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Google Optimize
Type of site
Web optimization
DissolvedSeptember 30, 2023; 8 months ago (2023-09-30)
LaunchedJune 1, 2012; 12 years ago (2012-06-01)
Current statusDiscontinued

Google Optimize, formerly Google Website Optimizer, was a freemium web analytics and testing tool by Google.[1] It allowed running some experiments that are aimed to help online marketers and webmasters to increase visitor conversion rates and overall visitor satisfaction.[2]

The Google Optimize website was used to design experiments and open a WYSIWYG editor for each version tested in the experiment. The free version allowed running a few experiments at the same time, and a user needed to upgrade to Google Optimize 360 to run more of them. There were also other constraints, including limited audience targeting options.[1][3]

The Google Optimize editor was a Chrome extension that allowed changing some aspects of visible HTML elements. Changes were then applied with JavaScript tailored by rules set in an experiment. Changes could include replacing labels on buttons and links and some style changes like font change, text alignment and such. They could also modify HTML inside chosen elements, which allowed adding more advanced changes. This allowed them to present alternative versions of a static page to different users. GO allowed running some A/B tests — or testing multiple combinations of page elements such as headings, images, or body copy; known as multivariate testing. Other tests included A/B/n testing, where "n" referred to an unknown number of variations a user would test. Split URL testing or redirect testing could be used to check how individual pages are working against each other. Server-Side testing could be used to view reports and results.[4] It could be used at multiple stages in the conversion funnel.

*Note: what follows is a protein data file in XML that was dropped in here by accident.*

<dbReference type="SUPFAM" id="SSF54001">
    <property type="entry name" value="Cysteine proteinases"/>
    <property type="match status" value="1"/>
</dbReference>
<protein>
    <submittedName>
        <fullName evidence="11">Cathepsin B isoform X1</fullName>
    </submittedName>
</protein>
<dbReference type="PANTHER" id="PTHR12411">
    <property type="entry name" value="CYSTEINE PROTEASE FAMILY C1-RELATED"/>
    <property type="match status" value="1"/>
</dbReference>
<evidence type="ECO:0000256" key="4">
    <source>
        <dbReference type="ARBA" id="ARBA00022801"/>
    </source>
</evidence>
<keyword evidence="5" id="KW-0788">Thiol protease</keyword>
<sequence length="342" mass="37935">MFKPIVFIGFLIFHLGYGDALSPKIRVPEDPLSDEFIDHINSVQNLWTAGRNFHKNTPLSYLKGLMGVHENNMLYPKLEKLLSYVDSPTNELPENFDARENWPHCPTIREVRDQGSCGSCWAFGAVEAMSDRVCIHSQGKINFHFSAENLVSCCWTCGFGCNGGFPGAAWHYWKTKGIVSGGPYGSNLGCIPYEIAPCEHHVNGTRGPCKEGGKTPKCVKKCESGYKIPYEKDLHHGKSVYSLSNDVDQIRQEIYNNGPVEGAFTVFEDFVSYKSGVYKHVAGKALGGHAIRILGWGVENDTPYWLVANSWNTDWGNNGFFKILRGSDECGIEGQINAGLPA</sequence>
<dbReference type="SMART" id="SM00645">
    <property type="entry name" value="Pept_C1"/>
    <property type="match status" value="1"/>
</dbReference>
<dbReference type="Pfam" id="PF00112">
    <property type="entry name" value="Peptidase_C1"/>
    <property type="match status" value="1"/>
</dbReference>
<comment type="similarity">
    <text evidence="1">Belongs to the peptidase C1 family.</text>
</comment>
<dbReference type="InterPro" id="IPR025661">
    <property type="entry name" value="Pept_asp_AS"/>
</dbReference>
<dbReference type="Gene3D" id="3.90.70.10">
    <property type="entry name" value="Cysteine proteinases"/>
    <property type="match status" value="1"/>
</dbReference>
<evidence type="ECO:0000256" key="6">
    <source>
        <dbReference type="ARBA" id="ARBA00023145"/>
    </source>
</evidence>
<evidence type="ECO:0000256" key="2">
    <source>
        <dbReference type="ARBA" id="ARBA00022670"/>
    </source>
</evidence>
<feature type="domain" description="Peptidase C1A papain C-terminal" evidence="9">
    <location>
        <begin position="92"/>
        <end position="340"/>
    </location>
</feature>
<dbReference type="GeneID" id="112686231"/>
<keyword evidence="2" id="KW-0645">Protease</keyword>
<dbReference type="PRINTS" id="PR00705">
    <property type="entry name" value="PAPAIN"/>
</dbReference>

The editor alone would not work for creating complicated tests, especially on pages with dynamic content such as Angular, Vue or React. To use GO on more complicated, dynamic pages, manual work by programmers was required to integrate experiments into frontend or backend code.[5][6][7]

On 1 June 2012, Google announced that Google Website Optimizer (the predecessor to Google Optimize) as a separate product would be retired as of 1 August 2012, and its functionality would be integrated into Google Analytics as Google Analytics Content Experiments.[8] However, Google revived Google Website Optimizer as Google Optimize, which allowed connecting to Google Analytics to run the tests and design experiments on the GO website.

Google Optimize and Optimize 360 were announced to be sunset and no longer available after September 30, 2023.[9]

Google Optimize was part of the Google Marketing Platform.

See also


  1. ^ a b "Google Optimize: The Good, the Bad, and the Ugly". Indie Hackers. Retrieved 2022-05-12.
  2. ^ "Google Optimize". Archived from the original on 2020-11-05. Retrieved 2020-11-04.
  3. ^ "Optimize vs. Optimize 360 - Optimize Resource Hub". Retrieved 2022-05-12.
  4. ^ "Getting Familiar With Google Optimize". Clickthrough Ltd. 26 September 2021. Retrieved 2022-08-25.
  5. ^ "Use Google Optimize in React web for A/B Testing". DEV Community. 25 October 2021. Retrieved 2022-05-12.
  6. ^ Amiruddin, Faraz (2019-05-23). "How to Add Google Optimize A/B Testing to Your React App in 10 Lines of Code". Broadlume Product Development. Retrieved 2022-05-12.
  7. ^ "Server-side experiments". Google Developers. Retrieved 2022-05-12.
  8. ^ "Introducing Content Experiments". Retrieved 2014-03-01.
  9. ^ "Google Optimize Sunset". Google Optimize Resource Hub. 2023-01-24.